Monday, March 12, 2018

A Wild West allegory/fantasy

Unbury Carol

Josh Malerman


Del Rey

April 10, 2018

5 stars


Anyone who reads my review knows that I am heads over heels in love with the novels of Josh Malerman. You must believe me when I say I am not being paid to say that. He is that good. His first novel was Bird Box which is the type of horror novel veteran writers would give their non-dominant arm for. The second novel, Mad Black Wheel, is just as good. Now we have his third novel, Unbury Carol and, for reasons to be related soon, it is the most unusual of the three and the most exciting in many ways.

Carol Evers has a very rare condition. She can elapse into a coma at any time which can persist from 2 days to a week. it is so deep that even doctors mistake it for death. The only people alive who know about the condition is her ex-lover outlaw James Moxie and her husband Dwight Evers. When Carol falls into her coma this time, Dwight is prepared to tell all that Carol is dead. He intends to bury her alive in what he sees as the perfect murder. it is up to James to ride to her rescue, a task that will not be made easy since an arson loving hit man is also on his trail.

Unbury Carol is a departure for the author in several ways. Like his last two books, it has clear aspects of horror especially in the segments that depicts Carol's dream-like coma and some vague supernatural aspects. What is perceived as magic and what isn't is a regular theme in the book. But it also threads finely between horror, western, and suspense. The world depicted in the novel is very much that of a Wild West environment and the era of the late 19th century. Yet it isn't really stated as such. The region is essentially a closed system independent of any known references, consisting of two main towns, Carol's Harrows and James' Mackatoon, connected by a route simply known as the Trail. The rest of the towns on the Trail are little more than watering holes and traps of temptations for the traveler. There is a Pilgrim's Progress sense of allegory here. James Moxie is a lost soul haunted by his decision to leave Carol due to her illness. The Trail is his pilgrimage to save Carol and redeem himself. James find both villains and allies on this path but it is Smoke, one of the most evil bad guys I've read about in ages, that dominates the horror of the chase. While James races to get to Carol in time her husband, who is pretty despicable in his own way, attempts to fulfill his "perfect murder" plot despite a mortician and a lawman who senses something isn't right.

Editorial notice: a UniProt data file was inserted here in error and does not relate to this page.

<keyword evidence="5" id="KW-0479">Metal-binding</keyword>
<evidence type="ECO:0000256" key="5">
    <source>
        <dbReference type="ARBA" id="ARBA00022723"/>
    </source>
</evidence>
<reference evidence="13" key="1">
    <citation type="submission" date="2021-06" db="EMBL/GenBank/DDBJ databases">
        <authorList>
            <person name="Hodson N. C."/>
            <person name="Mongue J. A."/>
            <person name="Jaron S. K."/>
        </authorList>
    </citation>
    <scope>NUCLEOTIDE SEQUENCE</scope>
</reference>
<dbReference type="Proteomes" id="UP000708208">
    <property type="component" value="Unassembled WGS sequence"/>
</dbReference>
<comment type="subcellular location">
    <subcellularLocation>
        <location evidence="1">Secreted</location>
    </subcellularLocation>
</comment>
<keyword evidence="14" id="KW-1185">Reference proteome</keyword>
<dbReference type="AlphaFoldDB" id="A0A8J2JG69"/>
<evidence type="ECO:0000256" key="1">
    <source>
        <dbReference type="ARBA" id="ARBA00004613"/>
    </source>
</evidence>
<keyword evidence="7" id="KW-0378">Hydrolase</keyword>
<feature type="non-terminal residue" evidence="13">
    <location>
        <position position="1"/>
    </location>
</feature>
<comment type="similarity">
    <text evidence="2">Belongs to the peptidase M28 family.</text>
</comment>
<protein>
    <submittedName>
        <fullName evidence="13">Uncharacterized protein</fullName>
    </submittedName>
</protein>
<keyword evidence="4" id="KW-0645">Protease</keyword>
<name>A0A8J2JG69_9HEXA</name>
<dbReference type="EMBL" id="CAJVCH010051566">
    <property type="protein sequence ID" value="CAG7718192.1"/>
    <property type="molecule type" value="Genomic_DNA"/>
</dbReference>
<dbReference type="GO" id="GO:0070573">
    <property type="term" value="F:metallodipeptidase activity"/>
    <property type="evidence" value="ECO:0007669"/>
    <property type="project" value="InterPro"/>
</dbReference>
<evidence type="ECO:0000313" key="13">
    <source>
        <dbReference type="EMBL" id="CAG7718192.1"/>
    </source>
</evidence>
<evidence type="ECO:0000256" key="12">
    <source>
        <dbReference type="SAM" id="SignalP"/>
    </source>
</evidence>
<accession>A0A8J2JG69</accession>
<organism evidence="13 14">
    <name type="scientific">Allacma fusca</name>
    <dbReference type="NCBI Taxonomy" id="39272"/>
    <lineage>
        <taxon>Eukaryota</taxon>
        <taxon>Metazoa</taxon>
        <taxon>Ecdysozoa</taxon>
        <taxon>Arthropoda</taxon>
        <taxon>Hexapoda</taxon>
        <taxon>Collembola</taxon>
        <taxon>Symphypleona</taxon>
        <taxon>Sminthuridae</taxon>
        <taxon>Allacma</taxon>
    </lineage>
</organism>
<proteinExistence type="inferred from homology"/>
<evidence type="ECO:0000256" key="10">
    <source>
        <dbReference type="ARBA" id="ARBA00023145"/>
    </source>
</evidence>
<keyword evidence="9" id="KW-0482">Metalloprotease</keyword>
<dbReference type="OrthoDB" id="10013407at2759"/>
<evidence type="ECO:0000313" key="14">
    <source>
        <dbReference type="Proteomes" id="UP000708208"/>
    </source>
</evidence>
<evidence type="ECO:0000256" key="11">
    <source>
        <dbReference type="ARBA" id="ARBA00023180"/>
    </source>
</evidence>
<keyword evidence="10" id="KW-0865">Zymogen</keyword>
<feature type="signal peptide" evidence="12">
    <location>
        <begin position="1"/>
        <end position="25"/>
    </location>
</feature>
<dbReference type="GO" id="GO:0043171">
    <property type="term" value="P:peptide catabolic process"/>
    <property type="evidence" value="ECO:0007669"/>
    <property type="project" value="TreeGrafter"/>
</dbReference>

On top of all this, we also get an account of Carol's residence in her coma which she calls Howltown. These are the most horrific segments in the novel and probably the segments that will scare most people. Being caught in a coma is terrifying enough but to know you have full conscience and helplessly waiting to wake up six feet under is the stuff most people would rather not think about. Carol's Howltown though, has its own dreads to pile on top of Carol's very real fear of premature burial.

Under a less skillful writer, and presuming it was written as a straight Western genre novel, it still would have been an intriguing idea. But there is something about Malerman's setting and how he employs it that sends it into pure wonder. The author's Wild West world is a fantasy world of his own. There is no real life references to where it is or even to the actual time frame. Most of the action in the novel could be explained by our real world environment but there are hints and actions that tip us off to that not being the case. This hedging of realities gives this novel an uniqueness that I believe most writers would have trouble pulling off. Malerman doesn't just pull it off but shoots it with all barrels out of the park. The other great strength of the book is its characters. The four main character, being Carol, Dwight, James, and Smoke are also incredibly strong and three dimensional. But even the more minor players such as Sheriff Opal, The mortician Manders and an especially hyper but marginally moral Rinaldo becomes essential in this impossible to put down fable.

I use "allegory" and "fable" intentionally for this is what really stays with me. It's about correcting past mistakes and redeeming ones' self and the consequences of ignoring both. It is based on a vaguely familiar world but filled with the type of actions similar to those we have made, regretted and wish to amend. it is also filled with those less admirable character who made evil decisions and are unable or unwilling to recognize them or correct them. Unbury Carol works on so many levels it's almost ridiculous. it can be scary as hell, It is a story of love and redemption, and it is a vastly entertaining western action saga. And this is where those "reasons to be related soon" comes into account. Where Bird Box and Mad Black Wheel were superb horror novels by a creative writer, Unbury Carol shows that he can be unlimited in where his imagination takes him and he can turn what would be a good but conventional idea into something that aggressively gnaws at your imagination.. The idea of Josh Malerman let loose in the literature world is most exhilarating and pleasantly terrifying by itself.

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